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You've just written a wonderful script that you're about to send out into the world, but something makes you pause. Yes, your new script will save you, your users, and the company time, money, and effort. It will likely increase productivity and elevate your status as a scripting guru. Everything seems right with the world, but you can't quite shake the feeling that there's still a problem. Then it dawns on you: Although the script you just wrote can do a lot of good if used properly, someone could, through malice or ignorance, change your script and create havoc.

By their very nature, scripts are open to the world. Anyone can see all the fine work you've done in a text editor. This is both good and bad. On the good side, it's great to be able to share scripts among fellow IT professionals. It's a common practice to keep a repository of scripts handy so that people can combine snippets from various scripts in order to create a new tool. On the bad side, if you write a script that's intended for use by others, they might be curious and try to dissect your code. Even worse, it's quite easy for them to make changes. This situation might not only become a support nightmare but also has the potential to cause damage, depending on what the script was designed to do.

If you're going to distribute your scripts, you need to make sure they have some protection. Although you can use the typical approaches to protecting scripts, there's a better way.

The Typical Approaches
Typically, scriptwriters use one of three basic approaches to protect the scripts they intend to distribute. The first approach is to impose file-or folder-level security on the script. By allowing only read and execute permissions, you can effectively prevent anyone from modifying that file. The downside to this approach is that someone can still view the code and simply save or copy it to another location.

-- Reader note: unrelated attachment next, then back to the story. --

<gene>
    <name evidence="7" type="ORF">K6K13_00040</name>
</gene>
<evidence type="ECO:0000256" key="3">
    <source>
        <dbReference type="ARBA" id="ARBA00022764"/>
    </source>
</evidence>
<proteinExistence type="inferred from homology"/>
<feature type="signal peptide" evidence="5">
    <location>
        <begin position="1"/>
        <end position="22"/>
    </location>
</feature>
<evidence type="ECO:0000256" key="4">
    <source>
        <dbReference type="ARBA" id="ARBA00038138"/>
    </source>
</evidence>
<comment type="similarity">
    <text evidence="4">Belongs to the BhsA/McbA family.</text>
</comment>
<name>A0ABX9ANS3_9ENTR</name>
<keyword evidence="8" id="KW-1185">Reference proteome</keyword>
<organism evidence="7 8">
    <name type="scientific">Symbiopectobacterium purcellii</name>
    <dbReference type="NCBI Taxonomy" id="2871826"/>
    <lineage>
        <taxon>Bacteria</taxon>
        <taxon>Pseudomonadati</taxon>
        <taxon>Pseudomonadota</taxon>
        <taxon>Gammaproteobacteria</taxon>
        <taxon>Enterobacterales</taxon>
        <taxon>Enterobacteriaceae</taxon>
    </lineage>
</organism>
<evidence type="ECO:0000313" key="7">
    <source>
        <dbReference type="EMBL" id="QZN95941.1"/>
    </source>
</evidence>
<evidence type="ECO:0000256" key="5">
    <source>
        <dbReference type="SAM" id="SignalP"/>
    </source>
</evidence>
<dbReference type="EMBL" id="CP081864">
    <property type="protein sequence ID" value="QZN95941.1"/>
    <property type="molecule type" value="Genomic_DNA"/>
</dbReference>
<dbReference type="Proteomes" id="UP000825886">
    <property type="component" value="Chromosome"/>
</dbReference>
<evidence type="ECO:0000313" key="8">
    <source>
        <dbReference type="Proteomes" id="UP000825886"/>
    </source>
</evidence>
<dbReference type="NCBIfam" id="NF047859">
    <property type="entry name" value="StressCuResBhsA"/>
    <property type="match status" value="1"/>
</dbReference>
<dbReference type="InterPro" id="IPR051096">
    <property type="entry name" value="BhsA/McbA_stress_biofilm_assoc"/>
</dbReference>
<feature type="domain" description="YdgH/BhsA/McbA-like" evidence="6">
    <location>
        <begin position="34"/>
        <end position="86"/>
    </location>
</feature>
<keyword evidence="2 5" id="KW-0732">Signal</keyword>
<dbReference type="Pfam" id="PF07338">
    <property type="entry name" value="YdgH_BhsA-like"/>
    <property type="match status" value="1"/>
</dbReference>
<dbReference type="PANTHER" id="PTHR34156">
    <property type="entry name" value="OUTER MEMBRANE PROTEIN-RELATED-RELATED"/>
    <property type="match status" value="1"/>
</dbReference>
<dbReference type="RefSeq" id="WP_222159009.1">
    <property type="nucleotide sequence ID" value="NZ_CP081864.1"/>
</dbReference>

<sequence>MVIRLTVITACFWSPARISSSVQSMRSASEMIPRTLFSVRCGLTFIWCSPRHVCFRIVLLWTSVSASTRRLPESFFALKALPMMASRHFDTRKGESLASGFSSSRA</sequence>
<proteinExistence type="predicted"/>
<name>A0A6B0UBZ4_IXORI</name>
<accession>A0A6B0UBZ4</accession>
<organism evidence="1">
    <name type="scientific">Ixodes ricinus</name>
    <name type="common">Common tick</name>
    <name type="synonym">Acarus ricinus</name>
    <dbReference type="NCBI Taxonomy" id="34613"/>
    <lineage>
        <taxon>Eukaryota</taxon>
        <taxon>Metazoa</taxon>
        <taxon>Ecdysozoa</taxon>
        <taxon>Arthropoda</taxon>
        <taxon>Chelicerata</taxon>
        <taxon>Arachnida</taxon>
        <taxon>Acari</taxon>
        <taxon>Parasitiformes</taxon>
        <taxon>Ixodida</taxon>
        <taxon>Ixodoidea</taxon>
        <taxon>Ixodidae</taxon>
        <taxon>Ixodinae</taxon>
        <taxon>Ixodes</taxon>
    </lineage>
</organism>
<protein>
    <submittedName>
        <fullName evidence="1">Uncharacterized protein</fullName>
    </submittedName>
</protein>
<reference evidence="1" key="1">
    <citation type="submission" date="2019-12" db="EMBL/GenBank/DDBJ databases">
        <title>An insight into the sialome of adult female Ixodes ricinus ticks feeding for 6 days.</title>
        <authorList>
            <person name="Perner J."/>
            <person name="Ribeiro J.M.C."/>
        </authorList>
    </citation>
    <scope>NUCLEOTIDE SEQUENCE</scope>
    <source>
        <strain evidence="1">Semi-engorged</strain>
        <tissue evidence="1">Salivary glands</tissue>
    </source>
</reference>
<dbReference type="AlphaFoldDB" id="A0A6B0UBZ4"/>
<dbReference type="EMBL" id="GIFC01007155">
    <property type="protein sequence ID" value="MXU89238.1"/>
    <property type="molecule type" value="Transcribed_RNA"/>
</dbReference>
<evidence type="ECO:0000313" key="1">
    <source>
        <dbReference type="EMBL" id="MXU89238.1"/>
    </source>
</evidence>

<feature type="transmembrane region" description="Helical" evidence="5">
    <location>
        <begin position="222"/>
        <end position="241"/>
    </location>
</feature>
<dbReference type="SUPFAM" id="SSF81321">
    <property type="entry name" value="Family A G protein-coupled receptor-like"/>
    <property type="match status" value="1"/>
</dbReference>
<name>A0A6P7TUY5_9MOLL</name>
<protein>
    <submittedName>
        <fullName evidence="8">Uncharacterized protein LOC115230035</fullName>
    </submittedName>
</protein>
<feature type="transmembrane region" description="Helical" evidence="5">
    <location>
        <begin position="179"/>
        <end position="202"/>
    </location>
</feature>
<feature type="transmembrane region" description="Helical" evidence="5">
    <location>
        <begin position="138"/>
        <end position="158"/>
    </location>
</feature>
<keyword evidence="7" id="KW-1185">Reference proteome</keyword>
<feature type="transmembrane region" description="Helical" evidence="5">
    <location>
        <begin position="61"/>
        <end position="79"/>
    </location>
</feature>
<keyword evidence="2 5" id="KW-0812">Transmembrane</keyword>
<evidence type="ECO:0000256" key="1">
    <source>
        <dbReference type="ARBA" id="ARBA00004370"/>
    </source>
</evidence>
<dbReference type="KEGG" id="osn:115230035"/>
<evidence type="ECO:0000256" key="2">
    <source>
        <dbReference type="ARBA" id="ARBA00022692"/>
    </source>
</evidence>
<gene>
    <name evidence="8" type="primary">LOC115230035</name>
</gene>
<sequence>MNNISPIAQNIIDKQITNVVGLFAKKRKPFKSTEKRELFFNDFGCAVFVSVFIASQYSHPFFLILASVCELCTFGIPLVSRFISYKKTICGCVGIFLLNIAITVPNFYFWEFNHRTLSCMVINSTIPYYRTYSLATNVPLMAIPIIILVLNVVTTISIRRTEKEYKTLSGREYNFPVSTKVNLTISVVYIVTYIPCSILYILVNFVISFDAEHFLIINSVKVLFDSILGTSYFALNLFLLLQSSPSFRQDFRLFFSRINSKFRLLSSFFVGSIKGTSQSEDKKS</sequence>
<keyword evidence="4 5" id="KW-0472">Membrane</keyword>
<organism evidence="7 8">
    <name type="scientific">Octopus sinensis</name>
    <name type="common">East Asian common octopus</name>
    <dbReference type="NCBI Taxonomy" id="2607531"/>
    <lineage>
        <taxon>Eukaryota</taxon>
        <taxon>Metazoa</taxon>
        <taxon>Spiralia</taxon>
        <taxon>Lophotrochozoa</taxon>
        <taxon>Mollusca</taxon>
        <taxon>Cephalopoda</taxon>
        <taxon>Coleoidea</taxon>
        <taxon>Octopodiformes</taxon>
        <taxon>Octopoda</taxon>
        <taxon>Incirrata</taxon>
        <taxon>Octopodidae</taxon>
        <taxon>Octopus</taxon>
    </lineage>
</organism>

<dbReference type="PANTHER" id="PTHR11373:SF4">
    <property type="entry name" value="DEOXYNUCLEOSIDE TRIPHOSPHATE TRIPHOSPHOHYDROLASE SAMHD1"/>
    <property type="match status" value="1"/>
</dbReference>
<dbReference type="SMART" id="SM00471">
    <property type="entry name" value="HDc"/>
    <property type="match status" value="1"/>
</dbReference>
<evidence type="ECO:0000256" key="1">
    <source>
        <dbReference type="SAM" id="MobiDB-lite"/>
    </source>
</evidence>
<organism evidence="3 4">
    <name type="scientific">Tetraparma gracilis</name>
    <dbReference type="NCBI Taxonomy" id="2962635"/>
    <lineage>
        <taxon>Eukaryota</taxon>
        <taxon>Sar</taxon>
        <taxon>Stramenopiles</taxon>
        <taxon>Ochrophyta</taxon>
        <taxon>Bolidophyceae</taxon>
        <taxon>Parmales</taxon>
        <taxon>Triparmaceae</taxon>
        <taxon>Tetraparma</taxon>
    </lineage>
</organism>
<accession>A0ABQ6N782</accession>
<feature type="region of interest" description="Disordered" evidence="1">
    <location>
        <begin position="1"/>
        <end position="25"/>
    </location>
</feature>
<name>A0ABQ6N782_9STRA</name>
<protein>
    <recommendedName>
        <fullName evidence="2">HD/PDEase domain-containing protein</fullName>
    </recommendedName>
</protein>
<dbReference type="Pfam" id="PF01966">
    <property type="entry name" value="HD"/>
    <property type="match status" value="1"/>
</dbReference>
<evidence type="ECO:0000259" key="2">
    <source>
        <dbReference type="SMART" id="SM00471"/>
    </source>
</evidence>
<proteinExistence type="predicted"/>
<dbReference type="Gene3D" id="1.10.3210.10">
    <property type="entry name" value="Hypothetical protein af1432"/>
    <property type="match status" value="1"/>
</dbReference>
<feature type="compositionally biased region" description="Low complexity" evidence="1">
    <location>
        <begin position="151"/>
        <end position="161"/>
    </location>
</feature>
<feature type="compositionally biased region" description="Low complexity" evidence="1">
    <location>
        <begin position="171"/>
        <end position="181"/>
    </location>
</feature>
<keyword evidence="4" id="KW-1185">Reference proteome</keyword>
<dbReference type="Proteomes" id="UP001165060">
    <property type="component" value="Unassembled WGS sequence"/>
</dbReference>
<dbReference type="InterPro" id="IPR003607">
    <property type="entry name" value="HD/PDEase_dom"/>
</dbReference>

Another approach is to encode the script. For some time, Microsoft has offered the Script Encoder (http://www.microsoft.com/downloads/details.aspx?familyid=E7877F67-C447-4873-B1B0-21F0626A6329&displaylang=en). If you use the Script Encoder, your code will no longer be readable and any changes will render the script useless. However, the Script Encoder works with only certain types of scripts, such as VBScript, JScript, and HTML scripts. And in some cases, such as with VBScript scripts, it's easy to tell that the encoder has been used because the extension changes from .vbs to .vbe. A quick Internet search will reveal the methods needed to return the code to its original state. The third approach is to rewrite your script in a language that's compiled rather than interpreted, then compile the code into an executable. Although no one can view or change your code, you might have to totally rewrite your script to suit the compiled language. Plus, you might not have the resources or development environment to even attempt this option.

A Better Way
I created a tool, DotNetWrapper.vbs, that provides a better way to protect scripts. DotNetWrapper.vbs not only encodes a script but also compiles the script into an executable—without you having to rewrite a single line of code. Unlike the Script Encoder, DotNetWrapper.vbs doesn't limit you to certain types of scripts. You can use it with any script that you save as a text file and that will be launched by a scripting engine or from the command line. So, DotNetWrapper.vbs works with a wide variety of scripts, including .vbs, .js, .htm, .bat, .cmd, and .hta files.

DotNetWrapper.vbs uses the Visual Basic .NET command-line compiler (vbc.exe) that comes with the Microsoft .NET Framework. DotNetWrapper.vbs creates a Visual Basic .NET executable that runs, on the fly, the script you want to protect. DotNetWrapper.vbs does this by storing the content of the script in a variable inside the executable. The executable writes the script to a temporary file and calls the appropriate scripting engine or command interpreter to run it. After the script is launched, the executable deletes the temporary file.

By itself, this offers some protection. However, if you look at a .NET executable in a text editor, you'll notice that it includes some plain text. In particular, the source code of your script would still be viewable. It wouldn't be easily readable (there would be white spaces between each character and no line breaks), but it would be visible nonetheless.